Housing Recovery Slows Down

Aug. 27, 2013 1:01 PM ETIYR, ITB, XHB, REZ1 Comment
Calafia Beach Pundit profile picture
Calafia Beach Pundit

It's nice to see housing prices clearly on the rise, as shown in the chart below. It's about time, considering that housing has suffered through a four-year consolidation after three years of a terrifying decline.

Housing starts collapsed, falling by more than 75% from early 2006 through 2009. Dramatically lower prices and an almost-complete halt to new construction were necessary to "fix" the oversupply of homes, and enough time has now passed to think that the process of recovery is finally under way.

But as the chart above shows, the pace of improvement is slowing. The chart shows nonseasonally adjusted prices for 2011 (red), 2012 (orange), and 2013 (white). Prices this year are not following the typical seasonal pattern we've seen in other years -- there has been some weakness of late (April and May). This has probably continued, since we know that new mortgage applications have dropped a little over 10% in the past two months, mainly in response to a sharp increase in mortgage rates. It's going to take several months for the market to adjust to the new reality of higher interest rates.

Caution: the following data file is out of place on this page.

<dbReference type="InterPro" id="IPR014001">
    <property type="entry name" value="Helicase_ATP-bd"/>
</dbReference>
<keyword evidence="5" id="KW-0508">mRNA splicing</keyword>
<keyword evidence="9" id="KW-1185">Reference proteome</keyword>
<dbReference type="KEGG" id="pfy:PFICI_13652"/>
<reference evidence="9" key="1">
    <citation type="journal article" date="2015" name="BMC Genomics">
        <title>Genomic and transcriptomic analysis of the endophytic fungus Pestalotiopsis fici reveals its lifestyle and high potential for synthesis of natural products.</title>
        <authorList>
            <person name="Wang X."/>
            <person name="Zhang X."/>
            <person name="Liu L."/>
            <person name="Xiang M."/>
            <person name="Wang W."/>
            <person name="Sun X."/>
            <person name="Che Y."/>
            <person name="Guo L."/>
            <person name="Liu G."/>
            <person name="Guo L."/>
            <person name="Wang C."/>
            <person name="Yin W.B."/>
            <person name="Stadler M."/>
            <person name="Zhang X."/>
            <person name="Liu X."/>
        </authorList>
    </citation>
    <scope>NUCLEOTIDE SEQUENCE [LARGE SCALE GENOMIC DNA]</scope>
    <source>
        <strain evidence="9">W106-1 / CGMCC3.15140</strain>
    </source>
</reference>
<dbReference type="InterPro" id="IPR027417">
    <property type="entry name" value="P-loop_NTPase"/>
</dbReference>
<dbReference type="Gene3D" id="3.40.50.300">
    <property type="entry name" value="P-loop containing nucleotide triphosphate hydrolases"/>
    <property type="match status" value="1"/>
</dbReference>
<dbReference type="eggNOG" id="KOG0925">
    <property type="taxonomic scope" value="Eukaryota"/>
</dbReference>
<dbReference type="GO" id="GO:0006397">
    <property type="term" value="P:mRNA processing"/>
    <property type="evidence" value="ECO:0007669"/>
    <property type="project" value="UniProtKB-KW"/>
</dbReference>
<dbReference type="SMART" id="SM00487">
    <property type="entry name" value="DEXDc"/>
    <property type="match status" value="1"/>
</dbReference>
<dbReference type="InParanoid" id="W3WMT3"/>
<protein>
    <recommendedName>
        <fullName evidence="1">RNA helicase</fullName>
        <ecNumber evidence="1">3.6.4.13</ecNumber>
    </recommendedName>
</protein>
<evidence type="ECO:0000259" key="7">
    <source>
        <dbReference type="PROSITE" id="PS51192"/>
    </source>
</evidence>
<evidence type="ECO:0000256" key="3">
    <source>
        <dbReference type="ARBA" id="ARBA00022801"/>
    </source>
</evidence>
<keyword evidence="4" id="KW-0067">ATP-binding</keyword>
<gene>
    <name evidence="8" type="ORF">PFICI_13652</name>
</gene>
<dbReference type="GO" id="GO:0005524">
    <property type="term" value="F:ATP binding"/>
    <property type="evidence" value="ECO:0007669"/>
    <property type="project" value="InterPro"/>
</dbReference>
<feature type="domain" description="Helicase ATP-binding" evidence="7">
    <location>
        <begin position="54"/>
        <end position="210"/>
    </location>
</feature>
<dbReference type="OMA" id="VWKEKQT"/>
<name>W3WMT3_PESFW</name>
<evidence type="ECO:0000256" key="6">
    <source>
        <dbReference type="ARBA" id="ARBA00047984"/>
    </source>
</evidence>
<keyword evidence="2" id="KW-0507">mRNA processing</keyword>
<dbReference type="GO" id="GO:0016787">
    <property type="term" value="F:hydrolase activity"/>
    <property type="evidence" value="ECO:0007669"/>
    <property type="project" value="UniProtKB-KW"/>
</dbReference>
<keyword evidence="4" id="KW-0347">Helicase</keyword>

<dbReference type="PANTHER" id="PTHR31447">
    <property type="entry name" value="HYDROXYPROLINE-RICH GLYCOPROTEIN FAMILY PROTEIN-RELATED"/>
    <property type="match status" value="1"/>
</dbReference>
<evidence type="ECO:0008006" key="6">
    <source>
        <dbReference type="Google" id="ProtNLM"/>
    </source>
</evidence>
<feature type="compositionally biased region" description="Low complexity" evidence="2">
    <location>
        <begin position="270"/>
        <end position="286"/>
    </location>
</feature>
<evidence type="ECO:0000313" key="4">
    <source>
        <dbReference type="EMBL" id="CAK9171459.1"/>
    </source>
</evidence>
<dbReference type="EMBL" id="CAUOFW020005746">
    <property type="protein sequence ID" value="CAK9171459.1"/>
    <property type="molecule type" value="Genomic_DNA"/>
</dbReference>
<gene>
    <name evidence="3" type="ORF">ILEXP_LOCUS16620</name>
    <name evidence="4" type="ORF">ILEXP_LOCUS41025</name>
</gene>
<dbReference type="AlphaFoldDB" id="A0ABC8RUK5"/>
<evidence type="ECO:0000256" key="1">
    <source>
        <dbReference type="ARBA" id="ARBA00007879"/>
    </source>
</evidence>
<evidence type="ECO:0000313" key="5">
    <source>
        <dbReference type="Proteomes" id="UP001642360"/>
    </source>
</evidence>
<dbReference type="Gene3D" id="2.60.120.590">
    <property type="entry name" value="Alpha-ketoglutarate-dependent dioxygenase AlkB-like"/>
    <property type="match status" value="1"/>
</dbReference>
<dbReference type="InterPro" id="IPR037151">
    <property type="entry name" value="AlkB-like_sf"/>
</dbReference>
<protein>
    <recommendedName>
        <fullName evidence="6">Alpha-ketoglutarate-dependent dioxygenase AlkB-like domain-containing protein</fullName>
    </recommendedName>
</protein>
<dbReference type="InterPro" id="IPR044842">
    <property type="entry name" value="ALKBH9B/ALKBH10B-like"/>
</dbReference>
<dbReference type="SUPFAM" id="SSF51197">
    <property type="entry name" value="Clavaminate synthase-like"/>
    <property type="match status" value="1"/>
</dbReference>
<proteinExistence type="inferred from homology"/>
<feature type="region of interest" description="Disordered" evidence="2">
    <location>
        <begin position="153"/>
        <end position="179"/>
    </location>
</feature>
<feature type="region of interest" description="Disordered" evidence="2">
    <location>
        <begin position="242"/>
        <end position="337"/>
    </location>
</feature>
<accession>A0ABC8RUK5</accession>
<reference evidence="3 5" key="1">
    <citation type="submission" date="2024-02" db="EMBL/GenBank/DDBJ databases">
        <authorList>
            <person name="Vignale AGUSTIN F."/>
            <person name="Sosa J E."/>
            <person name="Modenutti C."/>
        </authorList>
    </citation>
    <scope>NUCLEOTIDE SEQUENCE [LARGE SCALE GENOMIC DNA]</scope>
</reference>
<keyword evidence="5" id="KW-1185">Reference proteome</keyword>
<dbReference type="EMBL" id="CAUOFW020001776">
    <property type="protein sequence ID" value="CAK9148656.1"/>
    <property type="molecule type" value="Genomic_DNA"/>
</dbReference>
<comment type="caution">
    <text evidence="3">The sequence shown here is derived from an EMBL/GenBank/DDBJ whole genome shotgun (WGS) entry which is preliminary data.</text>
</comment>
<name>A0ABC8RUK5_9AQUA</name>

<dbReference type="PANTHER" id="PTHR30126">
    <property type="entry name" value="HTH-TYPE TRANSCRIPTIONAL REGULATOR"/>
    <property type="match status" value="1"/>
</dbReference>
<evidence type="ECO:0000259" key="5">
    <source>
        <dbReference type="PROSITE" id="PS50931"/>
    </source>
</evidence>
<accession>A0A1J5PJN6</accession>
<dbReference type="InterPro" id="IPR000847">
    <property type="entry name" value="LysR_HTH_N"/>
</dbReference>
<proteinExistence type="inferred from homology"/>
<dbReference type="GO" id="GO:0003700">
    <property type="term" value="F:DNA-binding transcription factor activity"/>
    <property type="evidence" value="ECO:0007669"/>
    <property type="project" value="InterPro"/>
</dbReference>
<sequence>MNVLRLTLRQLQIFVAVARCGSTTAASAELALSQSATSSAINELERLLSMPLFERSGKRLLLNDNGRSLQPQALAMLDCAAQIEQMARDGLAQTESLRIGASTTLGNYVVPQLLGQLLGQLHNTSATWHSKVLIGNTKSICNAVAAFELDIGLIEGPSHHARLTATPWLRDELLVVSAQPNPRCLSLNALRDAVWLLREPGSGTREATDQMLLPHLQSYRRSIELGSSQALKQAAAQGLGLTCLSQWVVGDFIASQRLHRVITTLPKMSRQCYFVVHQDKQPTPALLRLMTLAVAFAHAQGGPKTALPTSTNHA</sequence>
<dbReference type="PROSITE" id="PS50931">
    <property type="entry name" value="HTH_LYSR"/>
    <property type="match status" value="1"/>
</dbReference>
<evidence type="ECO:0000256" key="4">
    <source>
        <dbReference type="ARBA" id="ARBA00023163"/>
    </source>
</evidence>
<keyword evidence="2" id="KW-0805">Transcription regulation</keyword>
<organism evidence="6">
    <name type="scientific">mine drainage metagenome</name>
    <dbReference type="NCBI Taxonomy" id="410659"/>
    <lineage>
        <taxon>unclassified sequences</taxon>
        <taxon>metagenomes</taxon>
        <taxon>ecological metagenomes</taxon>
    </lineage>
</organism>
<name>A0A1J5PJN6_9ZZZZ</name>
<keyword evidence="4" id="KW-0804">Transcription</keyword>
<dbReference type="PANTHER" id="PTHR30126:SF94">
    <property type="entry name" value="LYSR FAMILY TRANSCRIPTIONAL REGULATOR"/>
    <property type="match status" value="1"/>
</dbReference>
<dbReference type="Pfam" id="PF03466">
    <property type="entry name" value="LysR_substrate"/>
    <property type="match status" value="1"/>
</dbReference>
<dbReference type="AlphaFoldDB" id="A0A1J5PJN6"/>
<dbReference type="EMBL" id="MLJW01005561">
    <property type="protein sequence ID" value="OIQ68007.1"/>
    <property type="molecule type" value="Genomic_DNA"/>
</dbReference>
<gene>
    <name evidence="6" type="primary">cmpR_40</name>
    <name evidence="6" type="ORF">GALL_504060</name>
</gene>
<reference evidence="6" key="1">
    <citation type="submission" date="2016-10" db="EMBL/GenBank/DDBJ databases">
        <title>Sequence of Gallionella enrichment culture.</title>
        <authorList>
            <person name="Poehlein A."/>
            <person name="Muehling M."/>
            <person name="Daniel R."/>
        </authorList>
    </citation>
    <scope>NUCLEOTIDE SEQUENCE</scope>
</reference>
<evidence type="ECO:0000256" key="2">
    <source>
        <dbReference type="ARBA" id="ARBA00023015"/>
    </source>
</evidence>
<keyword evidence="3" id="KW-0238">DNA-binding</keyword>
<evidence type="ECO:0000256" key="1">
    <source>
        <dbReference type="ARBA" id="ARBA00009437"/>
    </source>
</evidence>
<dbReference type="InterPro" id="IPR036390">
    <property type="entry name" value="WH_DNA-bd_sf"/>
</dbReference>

On an inflation-adjusted basis, the recent rise in home prices has been only slightly more than necessary to make up for the past several years' worth of inflation. We're seeing a recovery in nominal prices, but only a modest rise in real prices from the nominal lows of 2009. I doubt we're going to see any actual weakness in the housing market, but the recovery has lost some of its steam, so improvement in the months to come will likely be much less exciting.

This article was written by

Calafia Beach Pundit profile picture
Scott Grannis was Chief Economist from 1989 to 2007 at Western Asset Management Company, a Pasadena-based manager of fixed-income funds for institutional investors around the globe. He was a member of Western's Investment Strategy Committee, was responsible for developing the firm's domestic and international outlook, and provided consultation and advice on investment and asset allocation strategies to CFOs, Treasurers, and pension fund managers. He specialized in analysis of Federal Reserve policy and interest rate forecasting, and spearheaded the firm's research into Treasury Inflation Protected Securities (TIPS). Prior to joining Western Asset, he was Senior Economist at the Claremont Economics Institute, an economic forecasting and consulting service headed by John Rutledge, from 1980 to 1986. From 1986 to 1989, he was Principal at Leland O'Brien Rubinstein Associates, a financial services firm that specialized in sophisticated hedging strategies for institutional investors. Visit his blog: Calafia Beach Pundit (http://scottgrannis.blogspot.com/)

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